After the Build

By John Cronin, EAA 743391

I was surprised, and honored, to see an article about my project teaching kids how to build an airplane (“Youth Aircraft Building Project Teaches Skills, Enthusiasm”, Members/Chapters in Action, EAA Sport Aviation, December 2020, page 114). Thank you! The reason for this article is a forum post I saw recently, and I’ve seen them before. It mentioned the empty feeling once a builder has finished their airplane. The shop is quiet and everything has been put away. I was thinking, “What a waste!” Why not teach kids how to build an airplane? You obviously have the experience and skills. You have the tools and space. You can start a new project and share your knowledge with the next generation. What’s stopping you? It’s fun!

Step One – The Airplane

It needs to be simple, small, and inexpensive. I went with the Mini-MAX EROS 1650. It’s all wood, single-seat, the plans are great, and so is the support group. The empennage kit is $463 and could take several months to build. Right there the kids are going to learn a lot. They are cutting and shaping the wood and drilling holes and gluing it together. They will soon see a full size sketch become an actual airplane part.

Step Two – Finding Your Students

I found a group on Facebook for area homeschoolers. Boy I hit a home run there. Homeschoolers are on their own schedule. They take classes whenever they want. This is different from public/private schools that have moved to online video classes during the pandemic. Look for true homeschoolers. You want to make sure you bring in interested students and not dead weight, so consider some sort of interview, even just a phone call to learn about them and to speak with the potential student. I asked for students between ages 10-18.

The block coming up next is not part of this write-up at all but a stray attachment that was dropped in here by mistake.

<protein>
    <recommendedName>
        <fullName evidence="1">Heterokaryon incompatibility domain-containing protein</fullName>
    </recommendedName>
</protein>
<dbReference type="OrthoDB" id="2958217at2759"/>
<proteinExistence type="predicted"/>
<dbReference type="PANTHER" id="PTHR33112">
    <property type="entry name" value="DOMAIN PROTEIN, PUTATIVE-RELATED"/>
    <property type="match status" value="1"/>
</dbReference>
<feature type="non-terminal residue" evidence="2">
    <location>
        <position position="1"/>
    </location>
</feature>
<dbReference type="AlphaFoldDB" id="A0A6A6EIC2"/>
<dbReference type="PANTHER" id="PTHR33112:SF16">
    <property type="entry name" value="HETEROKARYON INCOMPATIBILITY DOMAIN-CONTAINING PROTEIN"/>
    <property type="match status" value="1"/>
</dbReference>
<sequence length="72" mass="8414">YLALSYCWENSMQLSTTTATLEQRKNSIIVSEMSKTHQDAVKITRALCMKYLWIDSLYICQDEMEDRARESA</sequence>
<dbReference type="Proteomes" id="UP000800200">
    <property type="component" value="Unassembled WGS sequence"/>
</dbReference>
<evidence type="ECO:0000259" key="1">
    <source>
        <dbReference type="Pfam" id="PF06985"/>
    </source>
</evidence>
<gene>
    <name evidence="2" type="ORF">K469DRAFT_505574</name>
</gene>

Step Three – Money

Hopefully, you have, or can obtain, some money to kick-start your program. A chapter member donated $600 to get our project started. We did a lot of fundraising, and support from the parents is vital. A local chocolate factory supports fundraising, so we bought chocolate bars. Obviously, they can be sold to family, friends, co-workers, etc. We also had permission from a local grocery supermarket to setup in the exit area. We had one table with the chocolate bars and another with a photo album of our work. Of course some kids were there also. People were interested and sometimes threw a donation in our donation jar. We made about $1,400 from that program alone. We also attended Chamber of Commerce events, again asking for donations, and we also made some little trinkets to sell.

Step Four – Legal Stuff

Use EAA templates for waiver, photo release, student, and volunteer sign-in sheet, etc. Students also need to take a test on tool safety which is remediated to 100 percent before they start work. Of course, you need to be in compliance with EAA’s youth protection policy.

Step Five – Scheduling

I recommend two students maximum per instructor at a time for one hour. You can then have another session, and then a 30-minute break before another sequence. My sessions are on Monday. When you have selected your students, and I would limit it to 12, you’ll have to find out what hours on what days everyone can attend. You can then work out the best day.

Step Six – Support

I owe a tremendous debt of gratitude to my wife. She is the brains and energy behind fundraising, promoting our project, and working with parents. Our website is You can contact me from there. Get going!

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